What might be very useful for these critiques, in order to embolden an artist, would be to include the language of art, namely the elements of art, the visual things in the work, and the principles of design; that is, how the artwork evokes feelings within the viewer based on the artist's organization of the elements within the artwork whether or not this was the intention.
Ron has expressed very well the difficulty of becoming an accomplished artist during this period of technical enlightenment that offers us dozens (if not hundreds) of new tools that seem to do most of the work for us - at least at first glance!

Strangely this discussion is very similar to one that started on the IAAA (International Association of Astronomical Artists) critique pages back in 2001 or so and spread rapidly to the list server. It did raise many valid points (as Ron has again here) along with several solutions.

The one solution/hurdle that I recall being of most benefit (at least to me) was someone pointing out the major difficulty for a artist utilizing these 'new' electronic 'world-building' tools to develop any kind of 'style' that would be recognizable distinctly to that artist.

That debate caused me to strive mightily to develop a style in my art that would put me on the way to 'my own recognizable style' regardless of whether I accomplished my art works in digital, traditional or some combination of the two. Since then every piece I have painted is a result of effort that seeks to hide any clues as to whether the piece or its' elements were done digitally, traditionally or a combination thereof.

And I believe that most viewers will find it very difficult to discern which parts of my works might be digital and which are traditional! Clue: I find it very helpful to use Bryce for large gas planets like Jupiter or Saturn - but that is almost the only element I ever use Bryce for.

And I almost never use Terragen (except when I need a sky with a few sparse clouds sometimes) - and I don't use Photo-Shop for anything - and I don't rely on any star-generator programs!

Now - with those clues: can you determine how I have accomplished any of my pieces - and still retain some semblance of my 'own style'?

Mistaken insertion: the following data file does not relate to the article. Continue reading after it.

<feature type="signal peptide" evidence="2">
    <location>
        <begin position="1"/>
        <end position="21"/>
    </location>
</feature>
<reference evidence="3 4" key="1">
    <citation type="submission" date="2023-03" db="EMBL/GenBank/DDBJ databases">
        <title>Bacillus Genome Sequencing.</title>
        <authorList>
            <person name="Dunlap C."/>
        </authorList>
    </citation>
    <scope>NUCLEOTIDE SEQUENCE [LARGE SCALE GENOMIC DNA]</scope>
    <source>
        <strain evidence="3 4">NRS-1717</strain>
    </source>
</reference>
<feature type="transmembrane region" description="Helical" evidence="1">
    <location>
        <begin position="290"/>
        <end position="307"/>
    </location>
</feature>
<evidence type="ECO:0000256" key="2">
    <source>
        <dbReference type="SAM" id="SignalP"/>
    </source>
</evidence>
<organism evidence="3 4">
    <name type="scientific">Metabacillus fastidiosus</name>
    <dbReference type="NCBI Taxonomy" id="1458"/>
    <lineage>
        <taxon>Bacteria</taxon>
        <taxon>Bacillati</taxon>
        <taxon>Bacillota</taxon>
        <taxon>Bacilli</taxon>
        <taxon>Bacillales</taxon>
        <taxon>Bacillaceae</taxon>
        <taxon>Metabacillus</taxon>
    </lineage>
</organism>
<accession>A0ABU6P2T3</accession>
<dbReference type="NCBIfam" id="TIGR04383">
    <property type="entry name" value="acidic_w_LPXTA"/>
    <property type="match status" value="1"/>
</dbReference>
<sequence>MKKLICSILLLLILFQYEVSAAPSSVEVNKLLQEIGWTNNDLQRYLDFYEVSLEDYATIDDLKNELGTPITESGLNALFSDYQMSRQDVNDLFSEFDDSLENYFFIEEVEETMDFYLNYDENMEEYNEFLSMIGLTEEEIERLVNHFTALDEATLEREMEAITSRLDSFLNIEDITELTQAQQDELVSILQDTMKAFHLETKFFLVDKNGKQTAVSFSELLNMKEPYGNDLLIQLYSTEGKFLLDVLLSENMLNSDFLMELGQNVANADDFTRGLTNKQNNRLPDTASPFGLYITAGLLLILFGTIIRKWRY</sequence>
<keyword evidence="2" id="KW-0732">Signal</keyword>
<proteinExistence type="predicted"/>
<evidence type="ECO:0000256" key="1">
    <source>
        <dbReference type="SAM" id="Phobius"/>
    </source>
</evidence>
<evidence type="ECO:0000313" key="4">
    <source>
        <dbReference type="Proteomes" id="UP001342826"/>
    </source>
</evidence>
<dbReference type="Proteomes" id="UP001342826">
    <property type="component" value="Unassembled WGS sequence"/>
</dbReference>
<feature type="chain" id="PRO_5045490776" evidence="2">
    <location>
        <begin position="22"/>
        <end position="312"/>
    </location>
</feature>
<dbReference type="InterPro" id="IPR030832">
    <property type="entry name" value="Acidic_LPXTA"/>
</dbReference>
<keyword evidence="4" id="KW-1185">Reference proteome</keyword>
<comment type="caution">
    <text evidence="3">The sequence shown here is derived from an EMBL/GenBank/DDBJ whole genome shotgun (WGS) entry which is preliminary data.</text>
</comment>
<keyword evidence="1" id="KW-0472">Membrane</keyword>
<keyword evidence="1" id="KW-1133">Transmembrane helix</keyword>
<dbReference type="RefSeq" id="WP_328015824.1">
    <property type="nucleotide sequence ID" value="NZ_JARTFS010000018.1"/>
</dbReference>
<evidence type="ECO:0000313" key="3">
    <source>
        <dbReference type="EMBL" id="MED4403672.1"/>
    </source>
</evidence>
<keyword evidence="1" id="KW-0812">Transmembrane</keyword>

Perhaps - you don't discern that I have a particular 'style' - or that my work just looks like the work everyone else is turning out via some 'world-builder' software! I would be interested in knowing what your impression is! In the meantime - let's keep this valuable discussion point alive!
I agree all down the line with Frank. If the medium is the first thing that someone is aware of then the artist has made the medium the subject...and that's wrong. If someone is looking at an artwork and wondering just how an artist went about accomplishing it...then I think the artist has done a less than compelling work. Do we worry about whether van Gogh was using oils or Homer watercolors...or are we caught up in the subject matter and ideas they were trying to express?

I went digital very, very reluctantly and can hardly express the relief I felt when I presented my first efforts to my IAAA colleagues and was told, "That looks just like a Ron Miller painting." Bingo!
While its true that I'm not a particular did BIG fan of the digital medium, it is certainly related to the dogmatic nature of my lack of exploration utilizing these software packages. I loath learning curves especially when I have other broad interests for exploring my own curiosities. Innovation begins with a combination of traditional and digital entanglement however I suspect. Yes, both Ron and Frank have a style. After years of looking at space art I can more often than not recognize who was the originator of the piece. I can tell a Don Dixon from a Don Davis, Michael Carrol from David Hardy, Kim Poor from Lynette Cook, Joe Bergeron from BE Johnson, Rick Sternbach from Joe Tucciaronie, a Bill Hartman from a Kara Szathmary etc.

My faith still lies in the principles of art and design, and not trust that a digital program was created by smarter people than an artist hence the artists doesn't need to do anything other than water mark the work. Let the artist prevail... make the work your work, after all the makers of oil paints in the mid 1850s didn't create the paintings that Vincent van Gogh et al did but lent these artists more creative time than to have them spend time grind their own colors.
It is my observation that when artists use the digital medium as a canvas for their painting abilities the essence of what we are seeing is then driven by the artist more than by the 'stock tricks' of the software. The former will retain its uniqueness, the latter will usually age poorly and unintentionally date the work.